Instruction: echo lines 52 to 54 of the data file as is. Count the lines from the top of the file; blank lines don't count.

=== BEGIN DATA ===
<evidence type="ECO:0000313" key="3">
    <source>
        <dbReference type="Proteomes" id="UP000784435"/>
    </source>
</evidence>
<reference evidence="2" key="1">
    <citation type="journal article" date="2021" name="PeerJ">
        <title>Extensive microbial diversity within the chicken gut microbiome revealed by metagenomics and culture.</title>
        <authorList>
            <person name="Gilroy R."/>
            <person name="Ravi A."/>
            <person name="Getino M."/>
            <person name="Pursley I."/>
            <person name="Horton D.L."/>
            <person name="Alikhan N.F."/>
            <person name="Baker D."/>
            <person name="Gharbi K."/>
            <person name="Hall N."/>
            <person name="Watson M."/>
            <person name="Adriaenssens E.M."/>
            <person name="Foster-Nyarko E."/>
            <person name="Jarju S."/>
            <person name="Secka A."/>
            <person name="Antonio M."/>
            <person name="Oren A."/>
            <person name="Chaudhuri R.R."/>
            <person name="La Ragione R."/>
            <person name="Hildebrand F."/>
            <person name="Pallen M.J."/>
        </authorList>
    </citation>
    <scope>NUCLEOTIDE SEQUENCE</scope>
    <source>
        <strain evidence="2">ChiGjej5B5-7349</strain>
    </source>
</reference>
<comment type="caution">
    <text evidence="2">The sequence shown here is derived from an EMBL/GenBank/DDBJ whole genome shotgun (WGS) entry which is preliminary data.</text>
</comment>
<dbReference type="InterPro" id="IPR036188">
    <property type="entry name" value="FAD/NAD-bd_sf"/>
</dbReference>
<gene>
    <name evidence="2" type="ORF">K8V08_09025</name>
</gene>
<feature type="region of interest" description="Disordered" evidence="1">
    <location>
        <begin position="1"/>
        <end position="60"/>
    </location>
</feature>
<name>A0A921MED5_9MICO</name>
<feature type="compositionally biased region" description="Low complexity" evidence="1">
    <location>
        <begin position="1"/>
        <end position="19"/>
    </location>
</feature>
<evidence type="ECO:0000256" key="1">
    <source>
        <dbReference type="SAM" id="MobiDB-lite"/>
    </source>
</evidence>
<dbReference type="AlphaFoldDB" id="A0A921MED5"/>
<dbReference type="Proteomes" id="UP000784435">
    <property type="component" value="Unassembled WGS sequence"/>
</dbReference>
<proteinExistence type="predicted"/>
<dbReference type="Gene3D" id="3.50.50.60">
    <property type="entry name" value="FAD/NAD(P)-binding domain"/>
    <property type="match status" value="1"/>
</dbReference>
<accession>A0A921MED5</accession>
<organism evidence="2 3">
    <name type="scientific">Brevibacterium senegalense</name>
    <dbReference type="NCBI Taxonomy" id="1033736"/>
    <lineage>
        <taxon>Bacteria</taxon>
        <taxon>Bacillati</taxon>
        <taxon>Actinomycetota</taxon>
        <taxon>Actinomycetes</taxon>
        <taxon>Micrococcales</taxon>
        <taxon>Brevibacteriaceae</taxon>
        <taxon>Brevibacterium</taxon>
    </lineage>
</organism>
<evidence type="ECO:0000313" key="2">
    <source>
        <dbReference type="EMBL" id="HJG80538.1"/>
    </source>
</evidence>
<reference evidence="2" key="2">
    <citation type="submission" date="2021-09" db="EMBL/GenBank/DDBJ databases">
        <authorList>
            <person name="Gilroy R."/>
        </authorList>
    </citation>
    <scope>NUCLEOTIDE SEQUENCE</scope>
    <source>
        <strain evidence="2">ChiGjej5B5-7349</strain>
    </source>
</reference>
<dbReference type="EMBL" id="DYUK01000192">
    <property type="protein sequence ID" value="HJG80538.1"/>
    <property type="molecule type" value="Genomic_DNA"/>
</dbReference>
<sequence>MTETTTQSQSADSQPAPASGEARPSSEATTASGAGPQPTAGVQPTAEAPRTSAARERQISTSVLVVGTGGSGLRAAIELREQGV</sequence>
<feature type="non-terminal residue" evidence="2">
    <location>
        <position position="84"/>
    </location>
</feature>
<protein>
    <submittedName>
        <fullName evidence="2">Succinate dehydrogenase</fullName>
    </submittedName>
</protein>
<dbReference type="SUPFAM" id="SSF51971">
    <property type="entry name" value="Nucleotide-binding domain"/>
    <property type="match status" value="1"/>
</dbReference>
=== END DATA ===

<name>A0A921MED5_9MICO</name>
<feature type="compositionally biased region" description="Low complexity" evidence="1">
    <location>